Antisemitic messages seen at multiple places in Jacksonville this weekend
(CNN) — Officials in the Jacksonville, Florida, area condemned multiple antisemitic messages that appeared in public spaces this weekend including a football stadium, highway overpass and downtown building.
An antisemitic message referencing rapper Kanye West was seen scrolling on the outside of TIAA Bank Field in Jacksonville during the Georgia-Florida college football game on Saturday, according to video shot by a relative of Vic Micolucci, a reporter for CNN affiliate WJXT.
In the video, the words “Kanye is right about the jews” are visible scrolling across the exterior of the stadium structure, referencing recent antisemitic comments from the rapper Ye, formerly known as Kanye West.
CNN has reached out to the Jacksonville Sheriff’s Office and TIAA Bank Field for comment.
It is unclear how the message was projected onto the stadium wall. It is also unclear how long the message was visible outside the stadium.
In other videos circulating on social media, the same message was also visible on at least one building in Jacksonville on Saturday night.
And on Friday, banners were also visible from a highway overpass on Interstate 10 in Jacksonville, according to a tweet from a local reporter. They were also referenced in a statement by Florida Agricultural Commissioner Nikki Fried.
The banners read “End Jewish Supremacy in America” and “Honk if you know it’s the Jews.”
The language in the scrolling messages in Jacksonville mirrors banners that were hung from a freeway overpass in Los Angeles last weekend by a group appearing to make Nazi salutes.
Several officials condemned the messages in statements Sunday morning.
“The first step is to ensure we do not normalize this behavior,” Fried said. “Do not normalize Antisemitic messages above a freeway, or anywhere else.”
The Jewish Federation and Foundation of Northeast Florida has “condemned and is outraged” by the multiple antisemitic events.
“We are harnessing our outrage into positive action. The Jewish Federation and Foundation has been in communication with the FBI, the Jacksonville Sheriff’s Office, and the St. Johns Sheriff’s office. We will continue to work with them in ensuring the safety and security of our community,” the group said in a statement.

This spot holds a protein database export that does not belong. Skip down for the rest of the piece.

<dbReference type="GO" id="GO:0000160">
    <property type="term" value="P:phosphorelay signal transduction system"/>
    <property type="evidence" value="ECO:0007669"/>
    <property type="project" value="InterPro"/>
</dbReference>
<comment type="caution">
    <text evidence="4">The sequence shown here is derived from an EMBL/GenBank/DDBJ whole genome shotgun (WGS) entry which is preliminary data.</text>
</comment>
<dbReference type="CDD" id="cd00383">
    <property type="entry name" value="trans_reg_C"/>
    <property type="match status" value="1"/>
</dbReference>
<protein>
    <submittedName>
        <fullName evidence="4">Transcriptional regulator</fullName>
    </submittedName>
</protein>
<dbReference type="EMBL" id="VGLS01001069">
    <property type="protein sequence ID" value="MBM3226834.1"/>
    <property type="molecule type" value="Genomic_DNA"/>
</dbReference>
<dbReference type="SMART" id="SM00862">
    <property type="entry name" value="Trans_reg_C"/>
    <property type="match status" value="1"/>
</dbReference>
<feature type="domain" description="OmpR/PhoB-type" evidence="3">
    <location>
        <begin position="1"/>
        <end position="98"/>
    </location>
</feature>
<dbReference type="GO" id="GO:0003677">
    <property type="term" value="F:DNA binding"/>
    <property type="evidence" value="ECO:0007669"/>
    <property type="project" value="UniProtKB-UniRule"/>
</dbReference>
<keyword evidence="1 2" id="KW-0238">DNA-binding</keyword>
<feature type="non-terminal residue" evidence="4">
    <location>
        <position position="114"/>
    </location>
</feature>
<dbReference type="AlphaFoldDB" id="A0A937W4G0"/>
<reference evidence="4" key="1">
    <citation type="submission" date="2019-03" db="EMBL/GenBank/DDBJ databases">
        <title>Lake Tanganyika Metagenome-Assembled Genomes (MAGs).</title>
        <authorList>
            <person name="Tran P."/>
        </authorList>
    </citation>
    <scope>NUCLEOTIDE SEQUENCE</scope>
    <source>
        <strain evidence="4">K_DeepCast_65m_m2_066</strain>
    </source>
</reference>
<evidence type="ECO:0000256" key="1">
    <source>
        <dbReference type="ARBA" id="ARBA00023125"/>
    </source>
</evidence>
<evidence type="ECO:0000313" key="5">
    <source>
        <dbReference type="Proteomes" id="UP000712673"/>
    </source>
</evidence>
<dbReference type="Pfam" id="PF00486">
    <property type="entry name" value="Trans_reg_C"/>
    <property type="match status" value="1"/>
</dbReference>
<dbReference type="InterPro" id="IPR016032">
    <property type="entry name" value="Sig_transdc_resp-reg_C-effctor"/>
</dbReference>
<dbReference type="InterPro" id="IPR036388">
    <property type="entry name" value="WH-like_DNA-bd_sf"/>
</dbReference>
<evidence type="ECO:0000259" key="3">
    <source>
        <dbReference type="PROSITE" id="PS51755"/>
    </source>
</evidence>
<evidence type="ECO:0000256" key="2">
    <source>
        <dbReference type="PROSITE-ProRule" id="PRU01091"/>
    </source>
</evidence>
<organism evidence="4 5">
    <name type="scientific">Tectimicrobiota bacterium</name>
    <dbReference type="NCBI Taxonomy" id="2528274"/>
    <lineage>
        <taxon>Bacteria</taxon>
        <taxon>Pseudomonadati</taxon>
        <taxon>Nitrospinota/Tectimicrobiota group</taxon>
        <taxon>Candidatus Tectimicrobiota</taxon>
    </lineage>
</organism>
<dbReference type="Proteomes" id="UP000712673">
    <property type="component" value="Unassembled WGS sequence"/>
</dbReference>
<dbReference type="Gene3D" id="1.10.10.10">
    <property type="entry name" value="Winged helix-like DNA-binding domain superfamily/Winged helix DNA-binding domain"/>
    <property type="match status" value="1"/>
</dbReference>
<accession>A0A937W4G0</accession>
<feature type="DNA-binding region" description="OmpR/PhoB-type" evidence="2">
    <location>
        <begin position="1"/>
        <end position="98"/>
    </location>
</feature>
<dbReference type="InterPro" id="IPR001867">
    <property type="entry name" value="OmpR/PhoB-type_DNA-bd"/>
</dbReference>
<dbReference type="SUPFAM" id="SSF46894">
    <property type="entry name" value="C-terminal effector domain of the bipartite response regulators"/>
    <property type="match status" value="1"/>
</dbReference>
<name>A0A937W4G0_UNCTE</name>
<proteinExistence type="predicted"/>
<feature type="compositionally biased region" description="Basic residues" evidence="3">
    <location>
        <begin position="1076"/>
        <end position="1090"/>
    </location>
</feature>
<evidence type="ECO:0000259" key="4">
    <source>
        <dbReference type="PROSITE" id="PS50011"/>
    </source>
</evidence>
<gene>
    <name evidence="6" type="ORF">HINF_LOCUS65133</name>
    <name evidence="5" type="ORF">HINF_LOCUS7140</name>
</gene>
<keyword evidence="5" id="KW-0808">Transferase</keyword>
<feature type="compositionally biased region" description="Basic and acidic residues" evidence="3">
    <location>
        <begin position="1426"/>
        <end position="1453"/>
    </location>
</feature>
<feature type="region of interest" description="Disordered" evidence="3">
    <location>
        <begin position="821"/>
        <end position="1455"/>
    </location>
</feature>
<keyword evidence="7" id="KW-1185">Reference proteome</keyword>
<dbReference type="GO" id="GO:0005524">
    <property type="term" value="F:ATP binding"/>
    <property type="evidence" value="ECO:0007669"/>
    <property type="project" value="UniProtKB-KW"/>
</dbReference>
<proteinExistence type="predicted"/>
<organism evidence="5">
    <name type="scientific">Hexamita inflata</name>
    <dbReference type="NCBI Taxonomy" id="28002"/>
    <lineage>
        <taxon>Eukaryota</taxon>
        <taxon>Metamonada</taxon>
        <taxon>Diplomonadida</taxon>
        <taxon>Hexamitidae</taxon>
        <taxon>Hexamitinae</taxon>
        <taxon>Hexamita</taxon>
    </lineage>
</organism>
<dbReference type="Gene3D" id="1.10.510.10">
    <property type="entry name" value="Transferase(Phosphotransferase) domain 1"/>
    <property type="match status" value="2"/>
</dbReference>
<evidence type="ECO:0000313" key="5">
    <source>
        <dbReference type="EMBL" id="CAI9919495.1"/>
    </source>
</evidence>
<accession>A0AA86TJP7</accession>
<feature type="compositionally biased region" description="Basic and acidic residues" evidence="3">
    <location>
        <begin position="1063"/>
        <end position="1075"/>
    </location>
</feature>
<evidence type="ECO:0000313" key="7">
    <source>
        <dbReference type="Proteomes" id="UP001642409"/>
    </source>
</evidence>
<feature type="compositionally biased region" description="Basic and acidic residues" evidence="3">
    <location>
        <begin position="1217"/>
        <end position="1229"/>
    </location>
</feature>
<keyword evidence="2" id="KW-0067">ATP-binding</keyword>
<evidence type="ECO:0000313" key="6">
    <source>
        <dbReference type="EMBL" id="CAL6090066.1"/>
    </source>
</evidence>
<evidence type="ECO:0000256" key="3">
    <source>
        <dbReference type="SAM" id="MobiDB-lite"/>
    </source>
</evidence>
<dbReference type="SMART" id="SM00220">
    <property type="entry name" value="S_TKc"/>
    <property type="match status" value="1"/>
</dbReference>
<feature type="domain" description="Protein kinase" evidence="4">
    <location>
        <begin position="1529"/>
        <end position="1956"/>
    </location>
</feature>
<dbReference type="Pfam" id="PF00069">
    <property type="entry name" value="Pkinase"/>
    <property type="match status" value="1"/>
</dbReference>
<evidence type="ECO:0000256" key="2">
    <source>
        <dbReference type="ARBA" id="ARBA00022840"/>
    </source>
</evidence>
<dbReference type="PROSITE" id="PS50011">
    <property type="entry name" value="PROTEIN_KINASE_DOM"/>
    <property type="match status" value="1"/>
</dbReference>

“The rhetoric we have seen and heard in the last few weeks is unnerving and a scare tactic. However, our largest concern is that even one person will see this as a call to action and repeat what we witnessed in Pittsburgh exactly four years ago this weekend,” the Federation said.
Pittsburgh was the site of the deadliest attack of Jewish people on American soil, when on the morning of October 27, 2018, a man stormed the Tree of Life synagogue and killed 11 people.
US Rep. John Rutherford, whose district includes Jacksonville, said in a statement on Twitter, “There is absolutely no room for this sort of hate in Florida. I continue to stand in support of the Jewish community in Jacksonville and across the nation.”
In a tweet on Sunday morning, Jacksonville Mayor Lenny Curry said the city is made better because of its diversity.
“Those who spread messages of hate, racism and antisemitism will not be able to change the heart of this city or her people,” Curry wrote in the tweet. “I condemn these cowards and their cowardly messages.”
The University of Georgia and University of Florida jointly issued a statement condemning the messages.
“We strongly condemn the antisemitic hate speech projected outside TIAA Bank Field in Jacksonville after the Florida-Georgia football game Saturday night and the other antisemitic messages that have appeared in Jacksonville.
“The University of Florida and the University of Georgia together denounce these and all acts of antisemitism and other forms of hatred and intolerance. We are proud to be home to strong and thriving Jewish communities at UGA and UF, and we stand together against hate,” the statement said.
West appeared in a rambling 16-minute video shared by WmgLab Records on YouTube on Saturday, in which he did not apologize for his antisemitic remarks but seemed to try to distance himself from any “hate group.”
“I have no association to any hate group,” West said as he closed his remarks in prayer. “If any hate happens upon any Jewish person, it is not associated (gestures to himself) because I am demanding that everyone walk in love.”
Antisemitic incidents in the United States have been on the rise for years, with 941 incidents in 2015 and 2,717 tracked in 2021 by the Anti-Defamation League.
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